The United States currently has the most coronavirus cases in the world with nearly 162,000 cases. Close to 3,000 have died in the U.S. because of the virus.

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Eric Reid calls for probe, revote over post-ballot changes to CBA



Free agent safety Eric Reid wants the NFL’s new collective bargaining agreement invalidated over language added following ratification of the pact earlier this month.

He is calling for an investigation and a re-vote.

In a letter to the NFLPA on Monday, Reid’s lawyers said language posted on the players association’s website after passage of the agreement by a 1,019-959 vote on March 15 contains different language than the one players signed off on.

The new CBA is set to begin with the upcoming 2020 season and extend through 2030.

The letter from attorneys Ben Meiselas and Ray Genco highlight a difference in wording in the section about the league’s disability plan that affects hundreds, and potentially thousands, of ex-players who applied for Social Security disability insurance payments before Jan. 1, 2015. In the version the players received and approved, those offsets applied only to players who applied after Jan. 1, 2015.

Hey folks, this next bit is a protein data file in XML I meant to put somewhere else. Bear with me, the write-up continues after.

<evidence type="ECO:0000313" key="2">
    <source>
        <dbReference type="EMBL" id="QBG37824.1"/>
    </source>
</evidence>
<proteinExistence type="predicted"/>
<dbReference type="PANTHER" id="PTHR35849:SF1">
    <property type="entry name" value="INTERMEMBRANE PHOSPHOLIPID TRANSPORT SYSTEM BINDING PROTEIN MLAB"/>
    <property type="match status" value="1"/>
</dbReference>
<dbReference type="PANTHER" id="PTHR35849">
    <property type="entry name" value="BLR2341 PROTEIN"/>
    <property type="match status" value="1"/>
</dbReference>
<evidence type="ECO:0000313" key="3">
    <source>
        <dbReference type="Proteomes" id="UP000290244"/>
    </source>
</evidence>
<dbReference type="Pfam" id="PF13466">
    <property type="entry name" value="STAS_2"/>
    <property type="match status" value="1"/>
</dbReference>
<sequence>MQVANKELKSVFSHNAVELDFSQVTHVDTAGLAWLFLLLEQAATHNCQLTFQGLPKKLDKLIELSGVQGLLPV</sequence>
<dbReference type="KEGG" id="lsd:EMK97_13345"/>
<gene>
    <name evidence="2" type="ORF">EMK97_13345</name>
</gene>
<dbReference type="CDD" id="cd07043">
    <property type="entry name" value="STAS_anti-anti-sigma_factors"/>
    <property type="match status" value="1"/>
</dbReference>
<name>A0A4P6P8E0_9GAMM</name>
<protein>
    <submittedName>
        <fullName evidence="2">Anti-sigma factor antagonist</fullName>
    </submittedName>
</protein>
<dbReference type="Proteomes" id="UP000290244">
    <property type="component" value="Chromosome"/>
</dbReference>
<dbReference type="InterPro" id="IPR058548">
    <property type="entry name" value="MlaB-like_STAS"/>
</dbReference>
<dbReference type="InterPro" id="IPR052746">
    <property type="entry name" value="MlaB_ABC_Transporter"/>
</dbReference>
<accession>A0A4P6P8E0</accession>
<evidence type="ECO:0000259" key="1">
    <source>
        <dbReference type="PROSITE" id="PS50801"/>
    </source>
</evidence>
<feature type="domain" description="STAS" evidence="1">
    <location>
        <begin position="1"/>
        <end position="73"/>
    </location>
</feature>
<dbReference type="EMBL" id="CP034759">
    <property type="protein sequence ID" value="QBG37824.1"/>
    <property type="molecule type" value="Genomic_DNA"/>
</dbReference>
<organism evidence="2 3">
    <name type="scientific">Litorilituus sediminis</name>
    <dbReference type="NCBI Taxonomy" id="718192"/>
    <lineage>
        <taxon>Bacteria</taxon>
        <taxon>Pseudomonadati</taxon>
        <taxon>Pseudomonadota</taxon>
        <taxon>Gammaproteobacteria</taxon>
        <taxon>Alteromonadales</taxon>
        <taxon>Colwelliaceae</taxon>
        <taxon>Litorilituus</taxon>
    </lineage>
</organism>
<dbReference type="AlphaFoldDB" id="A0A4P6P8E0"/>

In a series of tweets Monday, Reid, a vocal opponent of the agreement, provided screenshots of the CBA agreement that showed the language added after players approved the deal.

The NFL declined comment and the NFLPA told ESPN it is withholding comment until its attorneys have had a chance to review the pertinent information.

Meiselas told The Associated Press by phone Monday that the discrepancy was discovered when lawyers were “working with families of disabled players to guide them through the process.”

“We’ve been obviously critical of the CBA from the outset because it takes from disabled players. And so in advising them, we were looking at it and pointing out where they had issues and where they were going to be likely getting less money,” Meiselas said. “And then we saw it, and we go, ‘I don’t remember seeing this in Paragraph B.'”

Meiselas questioned why the language was added and why the NFL and players’ union weren’t transparent about the change.

“And so Eric’s letter demands the invalidation and an investigation and a re-vote because how do you stick in language that players didn’t know they were voting for?” Meiselas said. “It’s perplexing and concerning even if the changes were minor that there was no transparency and no explanation. But here, the changes are major and drastically and dramatically impact disability benefits to players.”

He said a re-vote seems like “the only logical answer.”

“When there’s a potential manipulation of the language to an agreement, what’s the alternative?” Meiselas said, adding, “We’re waiting on an explanation at this point.”

ESPN’s Dan Graziano and The Associated Press contributed to this report.